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    Two Civil War Canteens & Civil War Book

    Appraised Value:


    Appraised on: June 28, 2008

    Appraised in: Dallas, Texas

    Appraised by: Christopher Mitchell

    Category: Arms & Militaria

    Episode Info: Dallas, Hour 1 (#1304)

    Originally Aired: January 26, 2009

    slideshow IMAGE: 1 of 5 Next 

    More Like This:

    Form: Book, Canteen
    Material: Metal, Paper
    Period / Style: Civil War, 19th Century
    Value Range: $3,000

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    Appraisal Video: (2:43)


    Appraised By:

    Christopher Mitchell
    Arms & Militaria
    J. Christopher Mitchell American Antiques & Militaria

    Appraisal Transcript:

    GUEST: Well, this is part of a collection of Civil War items that has been passed down in my family for, uh, several generations. These are items from a collection from my great- great-grandfather.

    GUEST: Often here on ANTIQUES ROADSHOW, people bring in knives or swords or pistols that were actually manufactured in the South, but we find them where they belonged to soldiers who fought for the Union army. So, they were obviously traded, bought, bartered, some kind of souvenir item. That's what's really nice about this, because very seldom do we actually know how this transpired. Here we have a standard Union bull's-eye canteen. This company, Hall, made a couple hundred thousand of them. Over here, we have the Confederate tin drum canteen. Again, probably made prewar, probably a militia type thing, but it was just put into service because that's what was available. One of the reasons that we know this is Confederate is, obviously, it says it's a Confederate canteen here on the tag that your dad or someone in your family made. You have a Johnny Reb, and you have a Billy Yank. And this is kind of a colloquial term or jargon of the day for a Confederate soldier. A Union soldier might call him a Johnny Reb. On the canteen, written also in old pencil, basically says the same thing here, that this canteen was exchanged at the Battle of the Wilderness from a member of the 14th Tennessee for his Union- style canteen. So, what it does is it takes this inanimate object and actually gives it a little bit of a life. And it also shows that even in the animosity of war, people are bartering. But it really makes it come alive. The Battle of the Wilderness was a horrible event. The armies are really kind of fractured. It's called the Wilderness because they really don't know where the lines are. It's a devastating day, but here in the middle of it, this little exchange has taken place. The other thing that I liked is you have the little testament, and it actually gives us a photograph. So, that ties it all together, and that's what really excites a collector. A standard Union bull's-eye canteen like this might sell for around $200 without any history. A Confederate tin drum canteen with no history and without the sling... maybe it would sell for $400 to $700, but because we have the wonderful note, we have a face, this canteen is actually probably worth more like $2,000 retail. You know, so $200 retail for this, $2,000 retail for that, but as a group, with the book, maybe $3,000 retail.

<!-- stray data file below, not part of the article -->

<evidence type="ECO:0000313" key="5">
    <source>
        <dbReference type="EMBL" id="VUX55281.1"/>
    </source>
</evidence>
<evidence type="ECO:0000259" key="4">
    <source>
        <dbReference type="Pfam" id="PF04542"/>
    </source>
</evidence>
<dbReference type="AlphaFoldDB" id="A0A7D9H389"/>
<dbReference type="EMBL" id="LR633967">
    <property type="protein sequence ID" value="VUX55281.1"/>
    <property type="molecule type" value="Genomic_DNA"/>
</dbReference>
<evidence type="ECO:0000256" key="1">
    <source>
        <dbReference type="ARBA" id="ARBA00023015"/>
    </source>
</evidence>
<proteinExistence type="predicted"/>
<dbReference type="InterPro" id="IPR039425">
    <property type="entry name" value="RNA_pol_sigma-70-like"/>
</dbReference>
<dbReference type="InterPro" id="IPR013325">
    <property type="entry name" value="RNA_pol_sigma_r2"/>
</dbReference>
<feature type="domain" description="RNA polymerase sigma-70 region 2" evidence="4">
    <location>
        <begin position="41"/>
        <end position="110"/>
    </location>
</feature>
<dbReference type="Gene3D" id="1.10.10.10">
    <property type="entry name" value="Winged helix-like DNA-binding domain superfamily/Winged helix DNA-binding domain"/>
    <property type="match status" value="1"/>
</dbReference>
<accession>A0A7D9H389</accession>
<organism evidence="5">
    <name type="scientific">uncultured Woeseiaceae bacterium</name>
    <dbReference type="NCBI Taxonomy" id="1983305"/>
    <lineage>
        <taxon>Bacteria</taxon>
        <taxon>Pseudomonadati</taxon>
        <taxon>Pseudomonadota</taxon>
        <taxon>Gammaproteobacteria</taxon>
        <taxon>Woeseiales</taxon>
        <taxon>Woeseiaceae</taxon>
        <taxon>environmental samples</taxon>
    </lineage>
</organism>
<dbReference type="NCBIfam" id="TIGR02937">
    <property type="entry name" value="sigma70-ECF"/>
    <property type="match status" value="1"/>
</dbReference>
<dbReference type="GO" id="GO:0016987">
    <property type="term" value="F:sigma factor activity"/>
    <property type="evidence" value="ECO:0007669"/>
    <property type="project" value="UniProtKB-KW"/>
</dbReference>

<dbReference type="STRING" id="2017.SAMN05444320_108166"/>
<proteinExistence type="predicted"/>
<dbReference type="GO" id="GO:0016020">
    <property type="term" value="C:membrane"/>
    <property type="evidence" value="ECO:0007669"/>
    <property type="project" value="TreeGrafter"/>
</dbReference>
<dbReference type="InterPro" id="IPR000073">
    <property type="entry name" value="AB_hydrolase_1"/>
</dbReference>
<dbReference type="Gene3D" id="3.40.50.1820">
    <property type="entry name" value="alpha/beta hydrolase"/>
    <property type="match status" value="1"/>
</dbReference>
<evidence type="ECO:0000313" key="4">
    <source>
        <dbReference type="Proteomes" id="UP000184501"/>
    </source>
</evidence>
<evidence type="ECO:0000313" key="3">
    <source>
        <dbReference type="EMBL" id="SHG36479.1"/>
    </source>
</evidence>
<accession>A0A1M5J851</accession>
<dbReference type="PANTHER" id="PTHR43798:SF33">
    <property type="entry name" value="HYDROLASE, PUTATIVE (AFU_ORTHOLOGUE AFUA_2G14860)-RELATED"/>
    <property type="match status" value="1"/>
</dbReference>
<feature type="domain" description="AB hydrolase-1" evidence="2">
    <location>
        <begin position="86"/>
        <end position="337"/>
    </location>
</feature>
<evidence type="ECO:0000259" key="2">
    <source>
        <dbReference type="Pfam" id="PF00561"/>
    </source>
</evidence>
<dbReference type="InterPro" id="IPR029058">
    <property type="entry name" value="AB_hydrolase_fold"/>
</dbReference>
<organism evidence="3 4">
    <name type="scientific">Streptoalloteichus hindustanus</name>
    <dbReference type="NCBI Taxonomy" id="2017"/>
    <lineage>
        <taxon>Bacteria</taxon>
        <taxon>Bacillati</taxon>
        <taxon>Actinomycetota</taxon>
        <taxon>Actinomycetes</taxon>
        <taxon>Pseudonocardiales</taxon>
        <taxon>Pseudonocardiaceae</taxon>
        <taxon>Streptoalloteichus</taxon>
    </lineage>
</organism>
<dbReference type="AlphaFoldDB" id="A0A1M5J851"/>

GUEST: Wow.

    APPRAISER: So, it really, really adds to the value, and it's what collectors desire. They want the story. That's what they're buying.

    GUEST: Wow.

    APPRAISER: And I think it's a great story.

    GUEST: Wow, that's-that's... that's a little bit more than I thought it might be worth.

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